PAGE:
Influence of humans on evolution and mobilization of environmental antibiotic resistome
Gaze, W.H., Krone, S.M., Joakim Larsson, D.G., Li, X.Z., Robinson, J.A., Simonet, P., Smalla, K., Timinouni, M., Topp, E., Wellington, E.M., Wright, G.D., Zhu, Y.G. (2013). Influence of humans on evolution and mobilization of environmental antibiotic resistome, 19(7), http://dx.doi.org/10.3201/eid1907.120871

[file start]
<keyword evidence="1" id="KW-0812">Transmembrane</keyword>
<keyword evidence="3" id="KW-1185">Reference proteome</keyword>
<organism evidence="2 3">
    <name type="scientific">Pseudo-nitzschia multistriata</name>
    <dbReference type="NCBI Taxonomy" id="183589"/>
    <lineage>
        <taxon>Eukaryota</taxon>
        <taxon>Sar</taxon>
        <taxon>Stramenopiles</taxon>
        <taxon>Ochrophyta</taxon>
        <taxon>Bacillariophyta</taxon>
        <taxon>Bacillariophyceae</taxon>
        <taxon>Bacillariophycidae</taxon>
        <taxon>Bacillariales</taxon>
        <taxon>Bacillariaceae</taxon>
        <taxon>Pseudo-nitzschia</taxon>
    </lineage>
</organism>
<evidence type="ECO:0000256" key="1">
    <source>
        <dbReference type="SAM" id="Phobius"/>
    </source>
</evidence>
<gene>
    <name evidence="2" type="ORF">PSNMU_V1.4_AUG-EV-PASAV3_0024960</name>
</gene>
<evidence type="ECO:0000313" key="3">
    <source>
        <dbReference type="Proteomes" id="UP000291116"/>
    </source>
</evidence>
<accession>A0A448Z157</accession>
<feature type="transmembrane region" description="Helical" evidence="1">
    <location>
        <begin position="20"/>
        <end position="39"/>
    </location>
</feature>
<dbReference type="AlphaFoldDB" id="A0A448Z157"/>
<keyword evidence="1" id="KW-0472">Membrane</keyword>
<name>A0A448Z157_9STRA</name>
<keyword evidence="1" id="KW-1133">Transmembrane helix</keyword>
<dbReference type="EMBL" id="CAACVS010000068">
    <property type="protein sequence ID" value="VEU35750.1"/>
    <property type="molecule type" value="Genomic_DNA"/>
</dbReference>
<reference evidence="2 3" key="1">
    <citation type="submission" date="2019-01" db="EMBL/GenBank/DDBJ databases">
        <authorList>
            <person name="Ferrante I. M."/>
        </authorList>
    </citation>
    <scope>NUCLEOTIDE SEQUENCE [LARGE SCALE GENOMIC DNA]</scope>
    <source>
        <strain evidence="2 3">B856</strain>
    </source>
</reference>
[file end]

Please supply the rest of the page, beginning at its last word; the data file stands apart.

The clinical failure of antimicrobial drugs that were previously effective in controlling infectious disease is a tragedy of increasing magnitude that gravely affects human health. This resistance by pathogens is often the endpoint of an evolutionary process that began billions of years ago in non-disease-causing microorganisms. This environmental resistome, its mobilization, and the conditions that facilitate its entry into human pathogens are at the heart of the current public health crisis in antibiotic resistance. Understanding the origins, evolution, and mechanisms of transfer of resistance elements is vital to our ability to adequately address this public health issue.
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